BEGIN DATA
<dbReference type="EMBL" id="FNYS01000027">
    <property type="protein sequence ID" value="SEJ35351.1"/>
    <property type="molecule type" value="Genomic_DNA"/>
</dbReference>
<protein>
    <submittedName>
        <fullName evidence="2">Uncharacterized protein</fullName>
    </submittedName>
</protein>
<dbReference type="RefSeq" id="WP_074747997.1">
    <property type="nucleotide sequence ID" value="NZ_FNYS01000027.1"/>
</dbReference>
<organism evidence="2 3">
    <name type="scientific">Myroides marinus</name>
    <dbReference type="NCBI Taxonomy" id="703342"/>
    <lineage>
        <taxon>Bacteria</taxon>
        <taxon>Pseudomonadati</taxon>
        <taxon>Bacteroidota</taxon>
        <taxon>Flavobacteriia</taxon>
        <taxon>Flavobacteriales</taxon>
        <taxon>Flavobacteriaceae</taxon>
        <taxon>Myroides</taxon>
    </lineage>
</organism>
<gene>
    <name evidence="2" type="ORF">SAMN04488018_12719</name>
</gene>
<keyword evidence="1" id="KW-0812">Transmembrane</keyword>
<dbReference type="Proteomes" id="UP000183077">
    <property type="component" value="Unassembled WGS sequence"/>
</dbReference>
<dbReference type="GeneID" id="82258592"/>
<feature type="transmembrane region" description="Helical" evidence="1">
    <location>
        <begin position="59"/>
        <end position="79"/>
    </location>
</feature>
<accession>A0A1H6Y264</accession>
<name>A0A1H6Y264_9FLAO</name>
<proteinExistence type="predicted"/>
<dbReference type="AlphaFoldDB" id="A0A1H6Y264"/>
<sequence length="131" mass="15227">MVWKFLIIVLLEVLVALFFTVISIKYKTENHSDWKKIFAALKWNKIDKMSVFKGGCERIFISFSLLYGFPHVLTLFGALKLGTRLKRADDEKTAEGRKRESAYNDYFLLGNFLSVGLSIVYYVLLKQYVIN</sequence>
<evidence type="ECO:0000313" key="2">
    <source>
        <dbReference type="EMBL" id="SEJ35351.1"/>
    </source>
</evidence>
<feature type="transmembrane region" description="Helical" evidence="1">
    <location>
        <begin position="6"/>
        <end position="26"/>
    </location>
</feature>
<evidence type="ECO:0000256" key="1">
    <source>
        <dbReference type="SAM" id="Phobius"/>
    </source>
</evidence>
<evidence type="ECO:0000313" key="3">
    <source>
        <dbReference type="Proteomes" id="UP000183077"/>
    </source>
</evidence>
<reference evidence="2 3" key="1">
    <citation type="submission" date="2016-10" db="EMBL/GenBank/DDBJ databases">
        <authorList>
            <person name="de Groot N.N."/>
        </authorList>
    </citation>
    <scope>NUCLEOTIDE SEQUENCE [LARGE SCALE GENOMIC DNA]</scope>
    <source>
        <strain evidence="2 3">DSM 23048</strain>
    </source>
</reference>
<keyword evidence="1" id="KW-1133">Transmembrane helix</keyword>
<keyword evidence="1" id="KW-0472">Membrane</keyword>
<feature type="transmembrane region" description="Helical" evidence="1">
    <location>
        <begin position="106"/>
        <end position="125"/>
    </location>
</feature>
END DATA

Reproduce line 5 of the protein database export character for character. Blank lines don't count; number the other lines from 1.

<protein>